DD: Right. And I appreciate you bringing Obama into this as well because I often hear about this legacy manifesting in the administrations of Reagan, and Bush Sr., and even Clinton, but I don’t too often hear from folks any analysis of how Obama played a part as well. 

 

IHL: Yeah, the tragedy with Obama is that Obama accepted the consensus among many Democrats that they cannot effectively respond to race as a wedge issue. 

 

DD: Right. 

 

IHL: The Democrats have known since 1970 that race was being weaponized against them. And they turned around and said, "We can’t really defeat this. We can’t really push back against it because if we call it out…

 

DD: We’ll lose.

 

IHL: "We’ll lose. We’ll alienate white voters. We’ll agitate people. We actually strengthen the right’s message that the two parties are divided by race. Let’s try really hard to ignore it.” Now, when that didn’t work, Bill Clinton said, “Well, we’ll actually imitate it.” The Democrats said, “We’ll imitate the right’s racial fear mongering.” And that made things much worse not only for people of color but for working families, including white working families, because with Clinton you get a move to say, “The only way Democrats can compete with Republicans is by using the same sorts of racial fear messages.” So Clinton says, “We’re going to end welfare as a way of life.” And he says, “We’re going to crack down on crime.” And again that’s the vision that says, fear and resent people of color.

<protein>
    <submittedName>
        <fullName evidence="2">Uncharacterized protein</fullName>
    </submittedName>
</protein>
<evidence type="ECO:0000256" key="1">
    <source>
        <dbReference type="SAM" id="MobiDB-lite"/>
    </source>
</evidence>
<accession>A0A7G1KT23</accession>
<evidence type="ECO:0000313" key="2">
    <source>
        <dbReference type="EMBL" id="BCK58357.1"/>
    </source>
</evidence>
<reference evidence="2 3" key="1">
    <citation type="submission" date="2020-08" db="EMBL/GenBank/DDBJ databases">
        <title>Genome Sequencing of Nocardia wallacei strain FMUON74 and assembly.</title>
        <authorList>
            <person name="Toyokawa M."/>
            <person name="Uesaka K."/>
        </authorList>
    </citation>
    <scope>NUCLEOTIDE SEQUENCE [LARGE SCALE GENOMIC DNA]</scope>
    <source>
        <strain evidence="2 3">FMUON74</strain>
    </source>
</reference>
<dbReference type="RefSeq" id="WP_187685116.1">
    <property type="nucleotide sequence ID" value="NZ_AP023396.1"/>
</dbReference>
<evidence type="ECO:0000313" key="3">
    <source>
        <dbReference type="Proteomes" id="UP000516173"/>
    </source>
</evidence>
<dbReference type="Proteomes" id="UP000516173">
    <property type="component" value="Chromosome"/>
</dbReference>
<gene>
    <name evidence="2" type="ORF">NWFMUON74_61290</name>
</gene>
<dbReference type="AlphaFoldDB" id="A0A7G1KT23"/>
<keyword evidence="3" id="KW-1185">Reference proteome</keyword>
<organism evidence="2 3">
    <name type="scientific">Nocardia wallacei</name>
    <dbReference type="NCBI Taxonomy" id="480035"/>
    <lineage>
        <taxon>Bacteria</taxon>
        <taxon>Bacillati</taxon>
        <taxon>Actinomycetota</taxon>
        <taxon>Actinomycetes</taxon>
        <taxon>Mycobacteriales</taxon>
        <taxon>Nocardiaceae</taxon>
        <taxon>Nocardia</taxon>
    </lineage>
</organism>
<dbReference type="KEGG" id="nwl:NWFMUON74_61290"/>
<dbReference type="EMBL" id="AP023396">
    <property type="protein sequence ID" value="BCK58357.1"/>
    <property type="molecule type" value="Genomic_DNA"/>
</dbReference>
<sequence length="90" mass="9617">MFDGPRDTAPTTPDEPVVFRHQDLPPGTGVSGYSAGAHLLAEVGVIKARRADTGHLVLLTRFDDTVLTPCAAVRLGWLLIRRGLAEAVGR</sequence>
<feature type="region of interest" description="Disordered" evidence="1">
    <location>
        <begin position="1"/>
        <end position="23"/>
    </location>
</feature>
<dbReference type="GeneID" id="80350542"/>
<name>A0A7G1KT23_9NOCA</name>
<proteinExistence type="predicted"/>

But, as Clinton backed away from people of color, he also had to back away from the union movement, the labor movement. If you’re backing away from civil rights, you’re also backing away from labor. And once you back away from both of those, you need to look for another source of support, and that’s Wall Street. So since the 90s, a lot of the Democratic Party has essentially been competing with the Republican Party on two fronts: Both to show which party will do more to protect whites from dangerous and undeserving people of color, and also to show which party will do more to protect and to profit Wall Street.